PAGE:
“We want to make sure our work is representative of our audience and market,” Ms. Seams said. “If our talent is represented, our consumers are going to see that.”
Ms. Seams explained how Kellogg recently partnered with the Association of National Advertisers, New York, to use its new metric: Cultural Insights Impact Measure. It is an index that identifies the impact and effectiveness of cultural insights in ads and programming and how these have the potential to affect sales lift.
“We want to make sure that our media is delivering to the right audiences,” Ms. Seams said.
Ana Ferrell, vice president and head of global marketing for specialty ingredients, ADM, Chicago, explained that it’s a new world for food and beverage marketing, one she believes offers so much potential. This is especially true in health and wellness, where companies such as ADM are heavily vested.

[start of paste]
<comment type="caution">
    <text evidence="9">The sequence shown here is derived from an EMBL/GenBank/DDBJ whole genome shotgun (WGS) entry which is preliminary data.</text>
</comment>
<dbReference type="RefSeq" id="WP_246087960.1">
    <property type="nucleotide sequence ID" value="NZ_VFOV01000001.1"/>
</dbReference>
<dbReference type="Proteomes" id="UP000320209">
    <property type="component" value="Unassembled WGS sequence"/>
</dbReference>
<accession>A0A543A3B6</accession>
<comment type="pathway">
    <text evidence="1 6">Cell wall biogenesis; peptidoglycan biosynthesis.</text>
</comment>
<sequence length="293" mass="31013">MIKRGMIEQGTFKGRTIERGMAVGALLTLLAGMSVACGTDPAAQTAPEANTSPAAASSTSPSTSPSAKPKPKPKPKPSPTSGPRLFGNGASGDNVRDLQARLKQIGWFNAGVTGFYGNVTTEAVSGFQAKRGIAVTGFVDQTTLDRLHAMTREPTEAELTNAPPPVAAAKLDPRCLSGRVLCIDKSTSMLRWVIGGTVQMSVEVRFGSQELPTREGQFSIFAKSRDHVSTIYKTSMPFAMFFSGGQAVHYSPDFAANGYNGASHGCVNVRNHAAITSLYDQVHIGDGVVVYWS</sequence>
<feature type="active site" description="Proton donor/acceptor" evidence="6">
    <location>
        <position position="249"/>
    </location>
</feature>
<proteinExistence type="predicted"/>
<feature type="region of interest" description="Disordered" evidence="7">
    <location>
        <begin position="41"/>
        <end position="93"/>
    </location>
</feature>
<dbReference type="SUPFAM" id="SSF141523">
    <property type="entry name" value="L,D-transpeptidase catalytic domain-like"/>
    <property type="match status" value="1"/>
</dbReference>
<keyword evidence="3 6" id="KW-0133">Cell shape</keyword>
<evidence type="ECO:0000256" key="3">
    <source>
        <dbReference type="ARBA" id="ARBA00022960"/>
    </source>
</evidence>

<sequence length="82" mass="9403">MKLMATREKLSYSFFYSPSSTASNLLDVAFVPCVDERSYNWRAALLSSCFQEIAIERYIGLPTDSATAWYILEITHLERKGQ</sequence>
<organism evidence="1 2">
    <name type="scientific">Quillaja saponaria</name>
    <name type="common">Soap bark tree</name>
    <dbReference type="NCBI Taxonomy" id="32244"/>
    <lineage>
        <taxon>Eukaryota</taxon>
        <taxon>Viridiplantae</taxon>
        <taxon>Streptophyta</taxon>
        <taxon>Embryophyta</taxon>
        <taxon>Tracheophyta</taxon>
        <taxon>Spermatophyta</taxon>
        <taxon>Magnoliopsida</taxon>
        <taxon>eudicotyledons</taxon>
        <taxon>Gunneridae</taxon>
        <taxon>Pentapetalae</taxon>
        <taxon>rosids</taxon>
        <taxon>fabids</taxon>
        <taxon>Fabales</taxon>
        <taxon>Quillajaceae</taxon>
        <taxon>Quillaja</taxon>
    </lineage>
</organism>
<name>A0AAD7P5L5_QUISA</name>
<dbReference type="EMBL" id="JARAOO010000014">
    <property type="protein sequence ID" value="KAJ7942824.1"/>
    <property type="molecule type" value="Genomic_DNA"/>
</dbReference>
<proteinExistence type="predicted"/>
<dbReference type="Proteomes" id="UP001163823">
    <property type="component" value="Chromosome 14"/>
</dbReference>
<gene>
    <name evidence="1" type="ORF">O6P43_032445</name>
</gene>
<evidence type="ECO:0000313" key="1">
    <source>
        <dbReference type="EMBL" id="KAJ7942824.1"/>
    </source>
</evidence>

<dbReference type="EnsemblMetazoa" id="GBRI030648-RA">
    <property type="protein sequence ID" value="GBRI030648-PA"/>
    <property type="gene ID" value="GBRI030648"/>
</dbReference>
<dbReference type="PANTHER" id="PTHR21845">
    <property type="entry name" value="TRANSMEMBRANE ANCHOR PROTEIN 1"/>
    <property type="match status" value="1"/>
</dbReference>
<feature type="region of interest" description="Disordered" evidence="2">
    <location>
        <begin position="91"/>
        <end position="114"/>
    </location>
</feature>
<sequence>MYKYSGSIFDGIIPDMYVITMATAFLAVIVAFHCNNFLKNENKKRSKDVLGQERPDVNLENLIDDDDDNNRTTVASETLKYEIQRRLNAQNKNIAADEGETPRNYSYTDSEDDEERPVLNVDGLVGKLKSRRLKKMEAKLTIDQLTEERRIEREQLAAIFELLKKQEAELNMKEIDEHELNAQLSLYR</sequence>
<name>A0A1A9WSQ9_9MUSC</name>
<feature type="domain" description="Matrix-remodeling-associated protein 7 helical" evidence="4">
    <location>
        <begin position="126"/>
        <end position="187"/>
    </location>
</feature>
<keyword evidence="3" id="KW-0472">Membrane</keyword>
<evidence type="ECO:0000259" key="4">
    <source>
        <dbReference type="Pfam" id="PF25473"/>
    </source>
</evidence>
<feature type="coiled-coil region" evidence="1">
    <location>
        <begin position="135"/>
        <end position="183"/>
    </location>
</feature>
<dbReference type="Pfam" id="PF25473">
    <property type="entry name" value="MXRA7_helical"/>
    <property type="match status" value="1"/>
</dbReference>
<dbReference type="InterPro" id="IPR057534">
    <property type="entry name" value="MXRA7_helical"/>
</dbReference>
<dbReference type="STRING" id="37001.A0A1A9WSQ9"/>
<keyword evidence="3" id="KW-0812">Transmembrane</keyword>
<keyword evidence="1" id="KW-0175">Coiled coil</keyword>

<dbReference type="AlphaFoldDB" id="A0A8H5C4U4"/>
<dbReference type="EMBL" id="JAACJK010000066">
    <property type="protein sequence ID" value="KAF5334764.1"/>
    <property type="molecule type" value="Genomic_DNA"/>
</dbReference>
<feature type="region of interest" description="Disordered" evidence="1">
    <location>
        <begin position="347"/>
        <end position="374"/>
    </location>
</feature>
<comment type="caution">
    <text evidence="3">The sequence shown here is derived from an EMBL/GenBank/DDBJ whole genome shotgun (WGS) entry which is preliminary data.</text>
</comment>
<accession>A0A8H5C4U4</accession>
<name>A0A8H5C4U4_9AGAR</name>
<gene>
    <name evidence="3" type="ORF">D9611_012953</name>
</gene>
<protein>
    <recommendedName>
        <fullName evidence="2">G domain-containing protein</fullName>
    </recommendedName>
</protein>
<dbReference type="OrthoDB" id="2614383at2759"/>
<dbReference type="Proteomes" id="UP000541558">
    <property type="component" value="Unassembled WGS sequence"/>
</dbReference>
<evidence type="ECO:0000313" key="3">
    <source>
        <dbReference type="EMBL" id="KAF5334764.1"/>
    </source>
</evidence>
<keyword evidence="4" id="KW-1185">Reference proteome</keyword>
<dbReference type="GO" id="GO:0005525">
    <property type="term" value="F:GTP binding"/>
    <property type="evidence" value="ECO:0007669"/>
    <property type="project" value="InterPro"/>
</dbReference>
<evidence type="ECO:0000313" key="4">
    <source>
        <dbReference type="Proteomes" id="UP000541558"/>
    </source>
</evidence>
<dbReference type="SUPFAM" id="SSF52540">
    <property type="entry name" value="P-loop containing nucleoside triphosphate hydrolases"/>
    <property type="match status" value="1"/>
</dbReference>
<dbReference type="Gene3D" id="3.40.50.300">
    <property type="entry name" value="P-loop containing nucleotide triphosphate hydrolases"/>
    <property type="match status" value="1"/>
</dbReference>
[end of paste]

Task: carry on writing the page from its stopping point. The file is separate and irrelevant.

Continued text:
“There will be no such thing as feeling like we’re in a comfort zone,” Ms. Ferrell said.
Mr. Reed concluded the panel discussion by saying, “We’re embracing the challenge. Nothing can hold us back. We will be better (in 2021) at meeting consumers’ needs and expectations and delivering on brand promises.”